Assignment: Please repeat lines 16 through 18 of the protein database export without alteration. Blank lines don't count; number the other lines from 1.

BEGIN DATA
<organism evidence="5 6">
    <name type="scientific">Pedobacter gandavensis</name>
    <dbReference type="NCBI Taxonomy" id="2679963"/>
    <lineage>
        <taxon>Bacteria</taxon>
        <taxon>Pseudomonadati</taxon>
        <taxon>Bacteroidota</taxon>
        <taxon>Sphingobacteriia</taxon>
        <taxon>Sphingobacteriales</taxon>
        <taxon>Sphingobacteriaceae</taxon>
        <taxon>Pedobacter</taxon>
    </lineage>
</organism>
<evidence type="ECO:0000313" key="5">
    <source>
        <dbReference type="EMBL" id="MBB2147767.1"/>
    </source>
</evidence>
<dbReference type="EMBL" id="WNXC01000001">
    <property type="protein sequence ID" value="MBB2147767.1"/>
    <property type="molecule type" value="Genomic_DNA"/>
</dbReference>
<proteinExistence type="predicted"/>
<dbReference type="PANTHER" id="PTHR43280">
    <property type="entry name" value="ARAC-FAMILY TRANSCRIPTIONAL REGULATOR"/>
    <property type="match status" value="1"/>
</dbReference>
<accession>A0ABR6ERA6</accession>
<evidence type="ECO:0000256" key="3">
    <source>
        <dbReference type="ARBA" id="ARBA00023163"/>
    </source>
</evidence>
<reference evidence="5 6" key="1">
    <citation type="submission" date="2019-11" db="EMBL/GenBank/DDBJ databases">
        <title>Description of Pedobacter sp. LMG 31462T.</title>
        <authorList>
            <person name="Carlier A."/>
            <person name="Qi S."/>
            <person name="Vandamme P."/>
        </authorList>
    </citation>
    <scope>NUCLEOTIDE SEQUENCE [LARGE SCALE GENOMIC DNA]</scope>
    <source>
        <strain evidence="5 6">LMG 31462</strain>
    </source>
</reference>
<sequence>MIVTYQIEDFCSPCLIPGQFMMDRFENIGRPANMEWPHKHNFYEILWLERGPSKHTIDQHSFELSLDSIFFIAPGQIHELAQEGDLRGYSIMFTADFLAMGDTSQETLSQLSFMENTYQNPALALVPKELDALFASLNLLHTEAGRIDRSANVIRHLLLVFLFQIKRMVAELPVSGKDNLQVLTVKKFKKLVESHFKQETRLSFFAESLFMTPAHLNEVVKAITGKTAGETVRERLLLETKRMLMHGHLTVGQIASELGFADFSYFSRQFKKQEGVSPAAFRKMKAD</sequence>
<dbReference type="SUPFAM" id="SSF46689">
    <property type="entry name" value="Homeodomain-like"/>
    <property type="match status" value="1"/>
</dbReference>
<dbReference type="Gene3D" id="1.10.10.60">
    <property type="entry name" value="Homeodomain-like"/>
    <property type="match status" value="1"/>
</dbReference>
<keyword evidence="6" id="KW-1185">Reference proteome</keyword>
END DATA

        <dbReference type="EMBL" id="MBB2147767.1"/>
    </source>
</evidence>